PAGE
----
Does this sound farfetched? What if it doesn’t even have any different members, it only varies in some subtle implementation way? For example, what if thingOne is a ThreadSafeTempBean that guarantees thread safety in a way that is otherwise transparent to clients? Or a MockTempBean that is used for unit tests?

All equalities are equal, but some are more equal than others

If you program in Java, you probably already know that == is not the same thing as equals. One measures identity , whether two objects are the exact same identical object in memory at the same location. (Unless they are those dratted primitives, in which case it measures value equality). Identity is almost useless in Java, it breaks all over the place, and that’s why it’s rightfully rare.

Value equality is where the interesting problem lies. There are two kinds of value equalities: physical equality (“these two are identical copies of the same object in every respect”) and logical equality (“for my purposes, these two are equivalent”).

A Little Java, a Few Patterns is brought to you by the authors of The Little Schemer, a book that teaches recursion and first-class functions, as well as The Little MLer, a book that teaches you how to design programs with a powerful strong, static type system.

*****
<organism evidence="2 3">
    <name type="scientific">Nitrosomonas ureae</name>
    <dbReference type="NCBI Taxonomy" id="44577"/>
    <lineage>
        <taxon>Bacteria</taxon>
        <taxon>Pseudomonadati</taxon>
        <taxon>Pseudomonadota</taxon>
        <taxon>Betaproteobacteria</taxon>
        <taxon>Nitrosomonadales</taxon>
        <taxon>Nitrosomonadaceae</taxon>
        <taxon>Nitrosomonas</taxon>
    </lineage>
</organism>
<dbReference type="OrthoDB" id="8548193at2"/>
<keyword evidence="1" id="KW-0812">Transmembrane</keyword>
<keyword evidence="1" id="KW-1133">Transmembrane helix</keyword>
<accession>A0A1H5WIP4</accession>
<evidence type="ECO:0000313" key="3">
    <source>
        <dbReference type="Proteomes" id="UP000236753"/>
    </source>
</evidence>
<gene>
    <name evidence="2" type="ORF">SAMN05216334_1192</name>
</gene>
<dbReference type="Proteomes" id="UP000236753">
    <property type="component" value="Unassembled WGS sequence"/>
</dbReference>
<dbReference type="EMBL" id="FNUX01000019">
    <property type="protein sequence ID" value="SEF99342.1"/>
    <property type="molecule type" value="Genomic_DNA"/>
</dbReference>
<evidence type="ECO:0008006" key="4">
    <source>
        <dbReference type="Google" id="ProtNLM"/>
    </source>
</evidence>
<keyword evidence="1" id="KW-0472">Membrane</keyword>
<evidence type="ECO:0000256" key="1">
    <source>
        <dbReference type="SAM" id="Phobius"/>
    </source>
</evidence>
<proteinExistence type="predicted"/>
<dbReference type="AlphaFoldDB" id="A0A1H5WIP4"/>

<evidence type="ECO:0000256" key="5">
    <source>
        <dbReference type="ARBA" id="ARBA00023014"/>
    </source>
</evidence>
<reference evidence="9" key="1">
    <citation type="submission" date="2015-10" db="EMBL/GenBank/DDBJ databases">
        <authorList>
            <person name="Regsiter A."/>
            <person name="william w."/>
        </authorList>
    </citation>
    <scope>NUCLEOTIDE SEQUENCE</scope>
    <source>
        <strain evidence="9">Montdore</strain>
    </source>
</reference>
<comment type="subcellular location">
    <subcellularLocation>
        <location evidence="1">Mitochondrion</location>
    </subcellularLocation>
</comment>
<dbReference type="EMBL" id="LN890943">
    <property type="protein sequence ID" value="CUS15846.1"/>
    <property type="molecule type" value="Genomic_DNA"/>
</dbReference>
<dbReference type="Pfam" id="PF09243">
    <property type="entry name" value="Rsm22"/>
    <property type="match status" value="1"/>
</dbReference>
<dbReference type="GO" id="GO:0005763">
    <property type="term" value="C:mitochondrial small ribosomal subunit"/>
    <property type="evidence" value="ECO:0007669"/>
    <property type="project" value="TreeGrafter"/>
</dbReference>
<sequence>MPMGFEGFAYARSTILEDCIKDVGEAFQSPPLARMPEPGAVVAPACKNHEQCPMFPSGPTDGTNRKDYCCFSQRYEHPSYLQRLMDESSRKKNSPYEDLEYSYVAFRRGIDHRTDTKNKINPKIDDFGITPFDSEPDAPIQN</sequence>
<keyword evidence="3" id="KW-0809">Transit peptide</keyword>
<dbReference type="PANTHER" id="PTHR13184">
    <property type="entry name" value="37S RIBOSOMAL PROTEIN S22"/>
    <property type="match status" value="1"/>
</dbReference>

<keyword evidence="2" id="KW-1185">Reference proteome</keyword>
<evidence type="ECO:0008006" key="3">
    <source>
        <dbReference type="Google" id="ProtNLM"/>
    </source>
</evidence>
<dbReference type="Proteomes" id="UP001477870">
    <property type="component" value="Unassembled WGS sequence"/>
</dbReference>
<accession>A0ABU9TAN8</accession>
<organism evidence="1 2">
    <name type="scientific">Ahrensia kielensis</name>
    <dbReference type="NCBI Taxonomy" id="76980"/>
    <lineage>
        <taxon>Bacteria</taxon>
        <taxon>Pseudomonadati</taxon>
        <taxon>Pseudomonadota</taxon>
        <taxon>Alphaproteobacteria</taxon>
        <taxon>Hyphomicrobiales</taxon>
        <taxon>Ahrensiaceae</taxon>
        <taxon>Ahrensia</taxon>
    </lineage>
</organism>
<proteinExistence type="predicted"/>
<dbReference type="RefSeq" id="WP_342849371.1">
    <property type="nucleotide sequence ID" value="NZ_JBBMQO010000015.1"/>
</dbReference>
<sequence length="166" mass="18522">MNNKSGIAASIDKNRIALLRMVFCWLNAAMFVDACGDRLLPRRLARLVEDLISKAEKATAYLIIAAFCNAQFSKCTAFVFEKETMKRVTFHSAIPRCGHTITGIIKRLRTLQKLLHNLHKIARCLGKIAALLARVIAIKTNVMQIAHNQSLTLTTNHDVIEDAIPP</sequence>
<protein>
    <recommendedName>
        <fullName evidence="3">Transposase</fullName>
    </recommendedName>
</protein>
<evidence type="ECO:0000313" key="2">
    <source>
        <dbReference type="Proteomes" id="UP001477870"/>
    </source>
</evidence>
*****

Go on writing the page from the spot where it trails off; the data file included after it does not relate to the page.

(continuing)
So it is no surprise to discover that their book about Java eschews the same old, same old Hello World approach in favour of teaching deep ideas about Object-Oriented design and Pattern-Oriented design using Java as the language of instruction.

The basic problem here is that equals captures physical equality, which ignores the Liskov Substitution Principle, one of the fundamental principles in OO design. It is leaking the implementation, just like a leaky abstraction.

(I think a lot of the problem starts when people conflate interfaces with classes. There’s a big difference between saying “this is the interface TempBean, and here is how to tell if any two TempBeans are equals to each other” and saying “this is an implementation of a TempBean, and if you want to know whether it is the exact same thing as another implementation, here is how to do it.”